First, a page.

Pearman-Gillman, S., M. Duveneck, J. Murdoch, and T. M. Donovan. 2020. Species distribution changes under alternative landscape futures: Using a scenario framework to identify drivers and consequences of landscape change on wildlife in New England. Frontiers in Ecology and Evolution 8:164. doi: 10.3389/fevo.2020.00164.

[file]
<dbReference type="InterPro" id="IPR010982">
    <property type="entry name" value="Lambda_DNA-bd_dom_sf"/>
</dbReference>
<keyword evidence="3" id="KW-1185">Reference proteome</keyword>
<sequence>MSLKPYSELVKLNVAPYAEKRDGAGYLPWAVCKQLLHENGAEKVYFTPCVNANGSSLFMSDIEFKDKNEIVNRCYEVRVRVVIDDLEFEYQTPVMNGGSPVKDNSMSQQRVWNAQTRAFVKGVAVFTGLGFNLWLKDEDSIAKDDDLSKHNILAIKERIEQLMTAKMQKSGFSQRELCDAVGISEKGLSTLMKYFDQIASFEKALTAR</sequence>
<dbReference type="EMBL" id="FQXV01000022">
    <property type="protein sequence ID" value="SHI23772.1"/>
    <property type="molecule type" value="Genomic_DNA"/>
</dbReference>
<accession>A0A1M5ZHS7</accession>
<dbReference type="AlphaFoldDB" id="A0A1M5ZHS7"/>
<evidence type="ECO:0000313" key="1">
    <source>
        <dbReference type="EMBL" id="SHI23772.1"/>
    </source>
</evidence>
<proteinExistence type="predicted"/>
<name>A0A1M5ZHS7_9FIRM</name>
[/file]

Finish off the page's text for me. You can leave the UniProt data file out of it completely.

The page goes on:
In an era of rapid climate and land transformation, it is increasingly important to understand how future changes impact natural systems. Scenario studies can offer the structure and perspective needed to understand the impacts of change and help inform management and conservation decisions. We implemented a scenario-based approach to assess how two high impact drivers of landscape change influence the distributions of managed wildlife species (n = 10) in the New England region of the northeastern United States. We used expert derived species distribution models (SDMs) and scenarios developed by the New England Landscape Futures Project (NELFP) to estimate how species distributions change under various trajectories (n = 5) of landscape change. The NELFP scenarios were built around two primary drivers – Socio-Economic Connectedness (SEC) and Natural Resource Planning and Innovation (NRPI) – and provide plausible alternatives for how the New England region may change over 50 years (2010–2060). Our models generally resulted in species occurrence and richness declines by 2060. The majority of species (7 of 10) experienced declines in regional occurrence for all NELFP scenarios, and one species experienced a projected increase in mean regional occurrence for all scenarios. Our results indicate that the NRPI and SEC drivers strongly influenced projected distribution changes compared to baseline projections. NRPI had a greater impact on distribution change for five species (coyote, moose, striped skunk, white-tailed deer, and wild turkey), while SEC had a greater impact on four species (American black bear, bobcat, raccoon, and red fox); one species (gray fox) was equally influenced by both NRPI and SEC. These results emphasize the importance of integrating both natural resource planning and socio-economic factors when addressing issues of distribution change and offer insights that can inform proactive management and conservation planning.